Parade route changed

Jon Stinchcomb and Jon Stinchcomb

The University’s homecoming parade has long been a tradition allowing current students to showcase their organizations to returning alumni, but this year’s events are expanding to embrace an even broader community.

As a result, the most prominent change is to the parade route. The route will now begin at the corner of South Grove and Wooster Streets on the west end. It will head east, marching through downtown, through campus and ending on Mercer.

“This route came to fruition after collaboration with city leaders and members of the Homecoming Student Steering Committee,” said Christopher Bullins, the University’s associate dean of students.

Bullins said the city of Bowling Green and the University share a “tremendously strong partnership.” Through this, members of both communities expressed interest in extendending the parade route and including a new downtown component, he said.

Bowling Green Municipal Administrator John Fawcett said the new route reflects the desire of both the city’s and University’s administrations for all homecoming events to be more inclusive of the entire community.

“We thought it was important to make the downtown a part of the parade route, hoping it will serve as an invitation to residents to partake in homecoming activities, capped off by their attending Saturday’s football game,” Fawcett said.

Bullins said they’re also encouraging the community to participate in events prior to the parade such as the pep rally at 12:45 p.m. in Falcon Tailgate Park. The rally will be emceed by basketball head coaches Jennifer Roos and Chris Jans.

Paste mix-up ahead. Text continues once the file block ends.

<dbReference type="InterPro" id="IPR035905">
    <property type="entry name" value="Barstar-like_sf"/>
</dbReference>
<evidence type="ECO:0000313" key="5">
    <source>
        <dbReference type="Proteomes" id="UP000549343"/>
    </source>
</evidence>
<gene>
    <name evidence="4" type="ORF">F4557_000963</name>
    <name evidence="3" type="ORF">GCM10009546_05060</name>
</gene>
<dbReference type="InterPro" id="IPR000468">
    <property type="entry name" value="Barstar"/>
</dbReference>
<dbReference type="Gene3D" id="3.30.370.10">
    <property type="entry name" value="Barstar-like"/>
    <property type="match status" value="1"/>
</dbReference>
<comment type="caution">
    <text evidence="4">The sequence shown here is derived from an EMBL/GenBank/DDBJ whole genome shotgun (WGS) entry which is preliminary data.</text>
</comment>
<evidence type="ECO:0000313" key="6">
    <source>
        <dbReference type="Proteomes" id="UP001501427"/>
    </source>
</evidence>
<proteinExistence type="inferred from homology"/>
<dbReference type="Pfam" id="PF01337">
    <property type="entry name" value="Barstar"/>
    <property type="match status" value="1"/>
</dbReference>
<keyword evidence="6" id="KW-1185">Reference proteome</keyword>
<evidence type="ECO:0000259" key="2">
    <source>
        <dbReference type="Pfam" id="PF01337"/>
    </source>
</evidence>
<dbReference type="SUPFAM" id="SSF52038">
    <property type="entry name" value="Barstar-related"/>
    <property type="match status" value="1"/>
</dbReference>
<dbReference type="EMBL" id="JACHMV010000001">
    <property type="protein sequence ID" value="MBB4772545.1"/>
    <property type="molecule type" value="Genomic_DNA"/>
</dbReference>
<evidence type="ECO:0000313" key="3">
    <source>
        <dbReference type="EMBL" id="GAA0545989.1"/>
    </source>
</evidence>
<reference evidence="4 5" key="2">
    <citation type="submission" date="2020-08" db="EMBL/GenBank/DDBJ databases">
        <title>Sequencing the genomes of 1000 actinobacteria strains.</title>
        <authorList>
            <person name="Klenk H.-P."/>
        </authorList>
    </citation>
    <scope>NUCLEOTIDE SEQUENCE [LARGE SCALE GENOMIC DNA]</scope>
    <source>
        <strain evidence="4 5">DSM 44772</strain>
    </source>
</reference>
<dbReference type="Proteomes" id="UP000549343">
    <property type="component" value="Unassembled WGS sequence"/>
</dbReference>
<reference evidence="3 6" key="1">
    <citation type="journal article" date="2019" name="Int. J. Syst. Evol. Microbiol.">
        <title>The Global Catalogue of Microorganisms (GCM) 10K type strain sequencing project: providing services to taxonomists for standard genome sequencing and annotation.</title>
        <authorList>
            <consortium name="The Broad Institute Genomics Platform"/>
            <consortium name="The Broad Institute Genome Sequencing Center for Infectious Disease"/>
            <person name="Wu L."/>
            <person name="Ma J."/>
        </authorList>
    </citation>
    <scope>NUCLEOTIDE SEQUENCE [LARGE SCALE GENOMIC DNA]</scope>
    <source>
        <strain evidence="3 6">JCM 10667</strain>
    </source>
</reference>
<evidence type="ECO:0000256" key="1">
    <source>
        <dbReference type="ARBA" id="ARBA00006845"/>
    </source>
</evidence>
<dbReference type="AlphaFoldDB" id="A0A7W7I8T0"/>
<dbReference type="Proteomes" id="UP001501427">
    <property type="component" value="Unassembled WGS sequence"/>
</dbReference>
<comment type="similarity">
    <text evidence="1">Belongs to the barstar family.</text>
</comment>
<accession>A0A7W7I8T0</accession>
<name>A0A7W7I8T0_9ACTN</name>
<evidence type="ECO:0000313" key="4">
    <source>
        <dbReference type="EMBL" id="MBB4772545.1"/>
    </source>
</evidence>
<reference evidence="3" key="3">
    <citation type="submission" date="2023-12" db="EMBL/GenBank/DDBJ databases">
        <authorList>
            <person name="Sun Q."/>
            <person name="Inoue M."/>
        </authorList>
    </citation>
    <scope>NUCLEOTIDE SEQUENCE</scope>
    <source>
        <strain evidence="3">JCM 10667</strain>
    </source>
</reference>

In addition, the Homecoming Student Steering Committee even invited Mayor Richard Edwards to ride in the parade. The mayor happily accepted, Fawcett said.

“We are hoping with the new extension of the route, and the inclusion of the community, that all will feel welcome to attend our kickoff event, Falconpalooza, which takes place on University Lawn immediately following the parade,” said Julia Hage, president of the steering committee.

This year the parade will feature campus organizations, community groups, University and city VIPs and more, with more than 105 units for all of Bowling Green, alumni, and current students to enjoy, Hage said.

Among those is the Falcon Marching Band, although its entrance will be a little different this year.

Carol Hayward, director of the Falcon Marching and Athletic Bands, said they are aware of how important it is for the band to be part of the parade, but they did have to make some compromises due to the change in route and start time.

“We are doing our best to accommodate the route and time change with a compromise for us which involves joining the parade as it arrives on campus,” Hayward said.

With the event beginning downtown at 4:30 p.m., Hayward said it was difficult with the band’s rehearsal schedule. However, they decided to end rehearsal early, she said, and will join the parade once it reaches campus then continue the march eastward on Wooster.

Overall, the new route was about expanding to include both more of campus and the surrounding community, Hage said.

“I think this route change demonstrates the continued partnership and excellent relationship between BGSU and the city,” Bullins said.